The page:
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Key countries and goods

Although African countries are not among the UK’s top trading partners for imports (these being Germany, China, the US, the Netherlands and Norway), there is a healthy level of trade in certain goods from the African continent.  The UK’s top five imported goods are gas, cars, crude oil, medical and pharmaceutical products, and refined oil.  While around 45% of the UK’s imports overall still come from EU sources, new markets are constantly being sought. 

According to the Office of National Statistics, the following African countries were particularly significant suppliers of certain goods to the UK last year:

  • South Africa: imports of non-ferrous metals (the country’s top export to the UK) rose by 122% over a five-year period, contributing heavily to the total imports into the UK of 5,341 million GBP in 2022.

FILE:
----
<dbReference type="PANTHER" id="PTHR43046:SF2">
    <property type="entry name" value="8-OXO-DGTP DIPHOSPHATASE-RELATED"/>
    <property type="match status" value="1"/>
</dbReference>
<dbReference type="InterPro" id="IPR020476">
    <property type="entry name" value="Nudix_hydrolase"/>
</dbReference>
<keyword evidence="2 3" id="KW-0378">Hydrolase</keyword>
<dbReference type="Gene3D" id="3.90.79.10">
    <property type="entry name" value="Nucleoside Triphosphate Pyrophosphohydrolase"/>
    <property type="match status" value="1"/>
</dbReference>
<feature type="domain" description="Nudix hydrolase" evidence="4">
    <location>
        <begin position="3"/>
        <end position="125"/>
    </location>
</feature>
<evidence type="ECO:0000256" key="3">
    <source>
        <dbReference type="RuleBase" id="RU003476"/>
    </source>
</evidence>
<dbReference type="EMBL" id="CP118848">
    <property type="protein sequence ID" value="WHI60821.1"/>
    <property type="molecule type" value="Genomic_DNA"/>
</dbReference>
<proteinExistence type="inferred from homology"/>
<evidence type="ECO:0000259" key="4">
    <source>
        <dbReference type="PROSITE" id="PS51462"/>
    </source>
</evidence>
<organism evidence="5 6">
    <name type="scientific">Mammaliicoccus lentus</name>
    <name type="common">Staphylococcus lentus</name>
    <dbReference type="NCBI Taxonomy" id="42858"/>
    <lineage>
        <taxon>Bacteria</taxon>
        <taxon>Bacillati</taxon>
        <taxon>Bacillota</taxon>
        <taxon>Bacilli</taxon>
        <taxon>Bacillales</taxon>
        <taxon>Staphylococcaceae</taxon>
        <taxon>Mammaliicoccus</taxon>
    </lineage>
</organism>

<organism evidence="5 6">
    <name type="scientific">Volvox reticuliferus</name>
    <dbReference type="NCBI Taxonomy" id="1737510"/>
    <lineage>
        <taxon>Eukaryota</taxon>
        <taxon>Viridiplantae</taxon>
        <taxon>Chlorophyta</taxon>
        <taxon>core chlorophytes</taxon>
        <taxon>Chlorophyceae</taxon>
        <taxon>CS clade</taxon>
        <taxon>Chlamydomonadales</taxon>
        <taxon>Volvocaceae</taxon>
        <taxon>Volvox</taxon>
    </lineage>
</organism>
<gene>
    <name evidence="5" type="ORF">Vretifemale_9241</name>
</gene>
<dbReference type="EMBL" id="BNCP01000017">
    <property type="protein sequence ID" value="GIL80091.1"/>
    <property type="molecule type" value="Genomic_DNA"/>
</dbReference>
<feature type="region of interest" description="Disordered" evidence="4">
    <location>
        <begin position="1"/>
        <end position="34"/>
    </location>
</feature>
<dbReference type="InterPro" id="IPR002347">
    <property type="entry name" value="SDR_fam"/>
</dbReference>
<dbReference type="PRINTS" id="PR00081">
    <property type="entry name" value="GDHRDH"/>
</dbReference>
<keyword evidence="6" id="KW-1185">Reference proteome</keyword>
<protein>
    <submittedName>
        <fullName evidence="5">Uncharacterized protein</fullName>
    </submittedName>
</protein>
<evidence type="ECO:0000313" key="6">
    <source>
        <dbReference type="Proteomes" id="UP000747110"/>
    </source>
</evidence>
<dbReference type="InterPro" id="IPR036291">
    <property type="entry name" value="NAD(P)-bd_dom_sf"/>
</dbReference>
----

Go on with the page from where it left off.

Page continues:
• Nigeria: imports of crude oil remain significant, although they have seen a drop of 14% over the past five years. However, imports from other African countries, such as Congo, have increased, suggesting that the continent is still an important source.
  • Kenya: tea, coffee, cut flowers, fruit and vegetables. Between 1995 and 2021 the exports of Kenya to the UK increased at an annual rate of 2.6%.
  • Namibia: printed books, newspapers and pictures accounted for imports to the value of 27.5 million GBP during 2022. The United Kingdom, along with Germany and South Africa, is one of Namibia’s largest markets for these goods.

Trading with Africa: where to start?

When viewing Africa from a procurement perspective, it’s important not to see the continent as a bloc. Africa consists of more than 50 countries, with many similarities, but also important differences. This is, of course, also the case when it comes to trade with other regions such as Asia or America, but these are more well-established, whereas there is often little awareness in the UK of individual African markets.